The latest step in the Skywalk was the installation of the wind fairings designed to help keep the suspension bridge steady. A couple of workers

Trail briefs: Bikes, bees, bylaws and blue

Briefs from Trail council's Governance and Operations Committee and regular council meeting on Oct. 24.

With so many big projects already underway in Trail, politicians only had a few details to clear up this week at the governance meeting and later during Monday night council.

First up, was talk about the pedestrian bridge. The crossing is nearing completion, but the street entrances/exits will only have rudimentary finishes, or Phase One, done this year.

Council agreed to pursue a BikeBC grant for the next more detailed phase of work on the Columbia River Skywalk approaches. Project costs are estimated at $515,000 and include decorative sidewalks, lighting and site furnishings as well as trees, perennials and irrigation. A soft launch with ribbon-cutting is slated for mid-December. However, council’s goal is to have the approaches closer to completion (Phase 2) in the spring and a grand Skywalk opening in May during Silver City Days.

BikeBC assists local governments by funding up to 50 per cent of eligible cost share capital works. This second leg of work is eligible for $385,000 under the grant criteria which excludes landscape greenery.

Rendering of Skywalk approach

“The advancement of this project is consistent with council’s previous direction to phase the bridge approach project, with Phase II previously endorsed as a high priority for funding in 2017,” noted Chief Administrative Officer David Perehudoff.

“Further, the city met with the Minister of Transportation and ministry staff at the UBCM convention and were encouraged to submit an application. Staff subsequently discussed the matter with ministry staff in followup to the aforementioned meeting and believe that the application will receive appropriate consideration for funding in 2017.”

From bridge to bylaws, council officially made it legal to keep the insect, Apis mellifera, otherwise known as honey bees, in the City of Trail.

The panel unanimously agreed to remove honey bees from prohibition under its Animal Control Bylaw and adopt a new Beekeeping Bylaw, which regulates the practice in city limits.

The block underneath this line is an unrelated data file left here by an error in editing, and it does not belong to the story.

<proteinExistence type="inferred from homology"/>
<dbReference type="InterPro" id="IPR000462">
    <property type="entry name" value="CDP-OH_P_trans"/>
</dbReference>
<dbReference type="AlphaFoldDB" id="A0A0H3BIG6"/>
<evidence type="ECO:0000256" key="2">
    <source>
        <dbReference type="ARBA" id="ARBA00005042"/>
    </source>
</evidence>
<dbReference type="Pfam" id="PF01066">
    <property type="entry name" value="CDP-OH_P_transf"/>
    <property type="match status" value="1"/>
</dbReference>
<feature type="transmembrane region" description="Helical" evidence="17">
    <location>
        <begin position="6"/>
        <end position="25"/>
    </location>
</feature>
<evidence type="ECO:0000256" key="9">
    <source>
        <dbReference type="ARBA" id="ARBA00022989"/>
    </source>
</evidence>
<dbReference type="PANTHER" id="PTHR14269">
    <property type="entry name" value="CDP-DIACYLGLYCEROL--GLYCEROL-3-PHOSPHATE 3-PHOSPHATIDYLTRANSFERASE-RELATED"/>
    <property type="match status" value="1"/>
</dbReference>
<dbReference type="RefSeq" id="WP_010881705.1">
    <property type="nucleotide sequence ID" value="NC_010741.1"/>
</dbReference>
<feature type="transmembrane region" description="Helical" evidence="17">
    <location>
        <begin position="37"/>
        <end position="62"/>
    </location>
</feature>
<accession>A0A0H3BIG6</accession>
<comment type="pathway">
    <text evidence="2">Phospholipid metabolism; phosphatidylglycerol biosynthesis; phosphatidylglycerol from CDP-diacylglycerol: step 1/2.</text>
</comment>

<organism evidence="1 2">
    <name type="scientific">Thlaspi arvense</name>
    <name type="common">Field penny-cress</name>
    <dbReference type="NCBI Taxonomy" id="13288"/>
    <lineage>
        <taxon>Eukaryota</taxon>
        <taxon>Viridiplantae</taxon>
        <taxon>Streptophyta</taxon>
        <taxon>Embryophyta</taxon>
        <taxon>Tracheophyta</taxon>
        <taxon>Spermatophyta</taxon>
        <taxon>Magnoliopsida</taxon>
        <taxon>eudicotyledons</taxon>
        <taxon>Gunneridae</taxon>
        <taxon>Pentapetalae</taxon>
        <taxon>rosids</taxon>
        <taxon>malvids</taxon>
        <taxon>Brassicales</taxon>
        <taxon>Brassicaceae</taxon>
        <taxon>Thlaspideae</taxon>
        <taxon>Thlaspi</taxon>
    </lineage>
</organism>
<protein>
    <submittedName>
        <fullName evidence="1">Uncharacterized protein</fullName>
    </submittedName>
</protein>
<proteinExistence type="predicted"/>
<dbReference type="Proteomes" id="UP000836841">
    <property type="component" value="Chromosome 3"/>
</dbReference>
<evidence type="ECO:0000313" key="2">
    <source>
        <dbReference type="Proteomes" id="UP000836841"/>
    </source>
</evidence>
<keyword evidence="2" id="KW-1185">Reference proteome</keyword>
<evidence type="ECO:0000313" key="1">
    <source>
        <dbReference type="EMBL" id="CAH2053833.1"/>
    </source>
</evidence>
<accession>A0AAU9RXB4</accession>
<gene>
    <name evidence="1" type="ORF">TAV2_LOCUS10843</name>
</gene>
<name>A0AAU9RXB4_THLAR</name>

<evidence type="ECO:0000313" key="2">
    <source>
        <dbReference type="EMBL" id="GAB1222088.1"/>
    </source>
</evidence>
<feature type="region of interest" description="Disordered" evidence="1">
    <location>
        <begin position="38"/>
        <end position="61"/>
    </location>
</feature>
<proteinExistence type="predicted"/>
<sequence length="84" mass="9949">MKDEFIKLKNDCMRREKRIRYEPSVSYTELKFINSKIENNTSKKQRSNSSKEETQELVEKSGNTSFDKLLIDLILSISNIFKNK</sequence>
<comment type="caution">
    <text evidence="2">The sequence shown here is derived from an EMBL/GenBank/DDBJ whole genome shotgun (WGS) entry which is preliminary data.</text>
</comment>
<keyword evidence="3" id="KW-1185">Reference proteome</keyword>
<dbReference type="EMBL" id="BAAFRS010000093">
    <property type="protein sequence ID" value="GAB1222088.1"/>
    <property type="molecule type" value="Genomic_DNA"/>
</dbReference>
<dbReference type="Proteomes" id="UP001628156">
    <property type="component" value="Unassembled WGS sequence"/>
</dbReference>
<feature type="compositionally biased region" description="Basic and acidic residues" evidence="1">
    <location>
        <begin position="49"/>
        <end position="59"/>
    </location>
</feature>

Some of those regulations include colony limits, two beehives are allowable on property that is 929 square metres or less, and four beehives are allowable on parcels greater than 929 square metres. Additionally, all beehives must be located in the rear yard and those properties must be located in the R1, R2, R3 or A1 zone area (not commercial).

Beekeepers rejoice!

Coun. Carol Dobie first brought the beekeeping matter to the table earlier this year, which was followed up with a number of apiculture advocates visiting council chambers in July.

“I’m thrilled with the decision the bigger picture in all of this, and mostly what I am thinking of with my role in Communities in Bloom and incrEDIBLE trail, is people are not realizing how much more we have to become agriculturally sustainable with producing our own food,” said Dobie. “We can produce good food in larger quantities when we have lots of bees that’s world wide, not something that’s just going to be happening in Trail,” she added. “So I see Trail having the opportunity to move forward in becoming more agriculturally sustainable in planting food, and we need bees for that to happen.”

The next bylaw adoption concerned delinquent property taxes council extended the redemption period for those properties from Sept. 26 this year to Sept. 25, 2017.

Only one property (lot) was included, which is described as sold for unpaid property taxes at the 2015 Property Tax Sale, the city being declared the purchaser.

Finally, with so much construction going on downtown, Coun. Robert Cacchioni brought up another big project that’s out of most sight lines the new Airport Terminal Building, and it’s going to include blue.

Rendering of TRA’s new terminal building

Work is slated to begin in the spring, and the colour selection building accents are blue, Cacchioni confirmed.

The Regional District of Kootenay Boundary building application is complete, plans include removing the existing kitchen and replacing it with dispensing machines.

“The project is moving ahead well and the design looks very exciting,” he added.

In September, Trail council opted for a pre-engineered structure and concrete slab as the most cost effective and timely way to proceed with the new terminal.

Pacific Apex, a Kelowna-based company, was awarded the contract to deliver and install a steel pre-fab building for $361,000 plus $123,000 for a respective concrete slab and foundations.

Time is of the essence to mostly complete the project because the city has just over one year to use the $1.18 million grant Trail received through the BC Air Access Program. The total project is $3 million, but grant money must be used specifically for new terminal construction.

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